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How are you, greetings from Malaysia. I would very much appreciate if you could please answer this questions below. I came across a new experience yesterday but I could not figure out the reason why? Electrostatic charge on a plastic part container reads 3 kV. When my assistant holds with one hand reading drops to approx 600V. Holding with both hands now the reading increases to 3 kV. This is where I don't understand the theory. Next question..............When I measure the plastic container measuring 13"x15" reading varies at different points of the Tub. I understand the plastic tub is a non-conductive material but clipping it with ground wire to a grounding point will the charge be discharge to ground? Lastly, if this non-conductive plastic container is placed inside an antistatic tub as a safety measure will this prevent the container from being electrically charged ?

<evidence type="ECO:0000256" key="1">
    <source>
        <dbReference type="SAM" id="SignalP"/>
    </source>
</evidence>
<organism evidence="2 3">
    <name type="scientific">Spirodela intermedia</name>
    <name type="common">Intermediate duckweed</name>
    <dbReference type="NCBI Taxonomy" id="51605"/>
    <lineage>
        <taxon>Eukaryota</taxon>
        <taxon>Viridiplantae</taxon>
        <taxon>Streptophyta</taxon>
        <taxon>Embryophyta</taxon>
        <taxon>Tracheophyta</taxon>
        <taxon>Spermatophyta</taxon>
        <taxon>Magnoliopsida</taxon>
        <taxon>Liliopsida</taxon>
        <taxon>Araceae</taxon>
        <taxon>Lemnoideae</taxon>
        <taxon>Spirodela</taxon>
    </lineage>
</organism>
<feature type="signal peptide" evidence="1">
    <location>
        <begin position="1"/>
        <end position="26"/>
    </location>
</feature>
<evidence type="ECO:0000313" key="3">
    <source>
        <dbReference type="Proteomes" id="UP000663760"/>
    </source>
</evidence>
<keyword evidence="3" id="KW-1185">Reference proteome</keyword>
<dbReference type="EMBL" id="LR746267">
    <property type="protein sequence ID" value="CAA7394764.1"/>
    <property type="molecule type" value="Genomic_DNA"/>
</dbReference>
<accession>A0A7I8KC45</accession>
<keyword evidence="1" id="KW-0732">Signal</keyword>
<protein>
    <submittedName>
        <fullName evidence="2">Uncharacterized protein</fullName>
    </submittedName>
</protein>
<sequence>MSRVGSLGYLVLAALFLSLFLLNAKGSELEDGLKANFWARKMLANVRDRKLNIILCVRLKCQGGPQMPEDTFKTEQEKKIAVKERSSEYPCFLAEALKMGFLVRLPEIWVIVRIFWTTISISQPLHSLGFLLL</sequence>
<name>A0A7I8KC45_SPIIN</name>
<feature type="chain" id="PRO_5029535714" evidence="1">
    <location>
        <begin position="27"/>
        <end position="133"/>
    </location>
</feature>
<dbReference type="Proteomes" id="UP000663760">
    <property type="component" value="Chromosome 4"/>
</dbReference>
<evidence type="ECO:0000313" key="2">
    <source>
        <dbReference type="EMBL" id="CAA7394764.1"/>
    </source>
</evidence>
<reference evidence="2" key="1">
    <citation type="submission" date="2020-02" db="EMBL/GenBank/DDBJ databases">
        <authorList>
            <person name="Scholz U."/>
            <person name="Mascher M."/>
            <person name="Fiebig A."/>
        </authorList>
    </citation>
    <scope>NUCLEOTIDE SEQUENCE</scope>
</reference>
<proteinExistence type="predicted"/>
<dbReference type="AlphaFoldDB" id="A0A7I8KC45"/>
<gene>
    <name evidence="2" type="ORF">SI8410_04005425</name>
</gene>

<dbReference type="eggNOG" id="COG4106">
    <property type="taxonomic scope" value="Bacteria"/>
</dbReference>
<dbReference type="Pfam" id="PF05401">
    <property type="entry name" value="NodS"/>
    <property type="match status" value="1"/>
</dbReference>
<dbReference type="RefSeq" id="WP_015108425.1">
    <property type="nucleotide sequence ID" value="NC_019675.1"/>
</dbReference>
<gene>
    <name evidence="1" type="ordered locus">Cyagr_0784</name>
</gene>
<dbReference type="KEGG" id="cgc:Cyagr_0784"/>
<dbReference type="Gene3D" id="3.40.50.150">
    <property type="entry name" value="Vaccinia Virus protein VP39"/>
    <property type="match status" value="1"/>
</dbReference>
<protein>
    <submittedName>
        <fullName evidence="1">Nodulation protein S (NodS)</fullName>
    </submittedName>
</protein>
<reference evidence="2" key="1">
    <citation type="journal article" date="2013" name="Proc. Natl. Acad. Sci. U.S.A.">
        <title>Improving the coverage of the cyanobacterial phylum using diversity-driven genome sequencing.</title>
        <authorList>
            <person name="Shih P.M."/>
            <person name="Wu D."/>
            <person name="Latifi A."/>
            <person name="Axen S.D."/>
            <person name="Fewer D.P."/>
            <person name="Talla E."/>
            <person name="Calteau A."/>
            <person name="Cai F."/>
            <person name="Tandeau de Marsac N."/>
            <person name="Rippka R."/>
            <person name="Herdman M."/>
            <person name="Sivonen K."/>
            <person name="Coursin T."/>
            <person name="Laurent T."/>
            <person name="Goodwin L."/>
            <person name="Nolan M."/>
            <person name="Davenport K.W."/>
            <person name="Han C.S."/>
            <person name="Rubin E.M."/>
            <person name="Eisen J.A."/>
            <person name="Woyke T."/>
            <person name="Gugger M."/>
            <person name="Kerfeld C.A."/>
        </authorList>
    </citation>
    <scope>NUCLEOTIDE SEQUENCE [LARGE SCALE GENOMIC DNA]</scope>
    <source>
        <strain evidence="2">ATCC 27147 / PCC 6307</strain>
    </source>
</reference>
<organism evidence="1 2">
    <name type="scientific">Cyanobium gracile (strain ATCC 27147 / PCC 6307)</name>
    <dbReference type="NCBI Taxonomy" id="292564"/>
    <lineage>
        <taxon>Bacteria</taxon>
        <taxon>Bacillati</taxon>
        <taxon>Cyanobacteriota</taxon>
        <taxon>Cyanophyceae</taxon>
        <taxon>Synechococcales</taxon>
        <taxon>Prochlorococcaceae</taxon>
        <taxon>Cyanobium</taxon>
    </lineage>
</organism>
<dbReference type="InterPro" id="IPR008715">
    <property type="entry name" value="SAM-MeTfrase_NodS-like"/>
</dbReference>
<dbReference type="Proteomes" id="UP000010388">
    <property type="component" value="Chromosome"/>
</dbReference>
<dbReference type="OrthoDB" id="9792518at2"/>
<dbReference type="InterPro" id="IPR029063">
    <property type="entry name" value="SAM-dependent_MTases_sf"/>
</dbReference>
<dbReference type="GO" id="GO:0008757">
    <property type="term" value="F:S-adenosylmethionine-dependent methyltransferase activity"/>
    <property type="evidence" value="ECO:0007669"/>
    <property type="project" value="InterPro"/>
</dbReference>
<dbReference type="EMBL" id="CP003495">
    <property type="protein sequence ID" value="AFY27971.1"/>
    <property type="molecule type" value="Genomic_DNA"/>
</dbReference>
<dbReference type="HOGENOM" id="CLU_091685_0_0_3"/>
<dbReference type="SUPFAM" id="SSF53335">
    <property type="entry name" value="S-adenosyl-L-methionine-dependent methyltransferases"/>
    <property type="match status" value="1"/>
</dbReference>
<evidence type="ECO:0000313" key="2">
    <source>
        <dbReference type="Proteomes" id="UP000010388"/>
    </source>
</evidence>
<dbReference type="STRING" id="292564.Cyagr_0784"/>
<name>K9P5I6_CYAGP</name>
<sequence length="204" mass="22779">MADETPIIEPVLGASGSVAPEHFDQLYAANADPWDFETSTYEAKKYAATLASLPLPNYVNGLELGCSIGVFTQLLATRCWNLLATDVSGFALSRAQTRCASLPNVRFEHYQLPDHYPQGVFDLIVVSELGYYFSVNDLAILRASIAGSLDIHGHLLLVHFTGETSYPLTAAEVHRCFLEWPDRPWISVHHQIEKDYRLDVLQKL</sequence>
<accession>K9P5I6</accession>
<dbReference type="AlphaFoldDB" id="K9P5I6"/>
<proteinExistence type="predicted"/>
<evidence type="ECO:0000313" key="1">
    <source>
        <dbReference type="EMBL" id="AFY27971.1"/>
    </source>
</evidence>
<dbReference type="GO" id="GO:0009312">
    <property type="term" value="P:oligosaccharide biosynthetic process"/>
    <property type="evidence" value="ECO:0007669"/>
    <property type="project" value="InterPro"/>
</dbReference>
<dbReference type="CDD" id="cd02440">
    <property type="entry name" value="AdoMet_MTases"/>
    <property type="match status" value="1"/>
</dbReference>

Your first question has many unknown variables, any of which could explain the phenomena you and your assistant are experiencing. My first assumption is that the container is truly insulative, i.e., it will not conduct current at any level. If this is correct, then what will cause the deviation of the electric field readings is the location of measurement device to the surface being measured. Since an insulative surface will not allow equal distribution of charge imbalance, but rather isolated islands of charge imbalance caused by say triboelectric generation at those specific areas, then moving the measurement device several inches from the initial location of measurement could yield a several thousand volt/inch field measurement deviation.Still basing the logic on the above assumption, then answers to your second and third question is no, clipping a ground wire onto an insulative tub will not discharge the charge imbalance and if the tub already has a charge on it, placing it into an antistatic safe enclosure will not prevent it from being charged, since it already is charged. It will however, minimize additional charging to the tub. Assuming the tub is dissipative, i.e., electrically conductive but at a high resistance range, say 1 gigohm, then the answers change. In answer to your first question, when your assistant holds the container with one hand, the charge is then redistributed over their body and thereby reduces the overall field strength, yielding a lower voltage reading. Now, here is where the many unknowns make it hard to finish the answer. Assuming the one hand grab is with the tub on a surface, such as a table, and when grabbed with two hands, the tub is lifted off this surface and held by your assistant free standing. This lifting action would charge the container and overall capacitance of the tub and operator yielding a higher voltage reading. If your assistant was to change their stance, (stand instead of sit or vice versa, rock their feet, shift their weight, etc.) this would change the overall capacitance and yield varying field measurements. In answer to question two, yes, by being conductive (even in the dissipative range), the tub would discharge charge when grounded. In answer to question three, placing a neutral tub into an antistatic container would minimize charge generation on the tub. Other possibilities include the following: The body's capacitance may have changed to effect the measured voltage. If the capacitance were to increase, then the total measured voltage will reduce and vice versa. Also, charge suppression may be in effect, where the body suppresses some of the charge, minimizing the overall electric field being measured.
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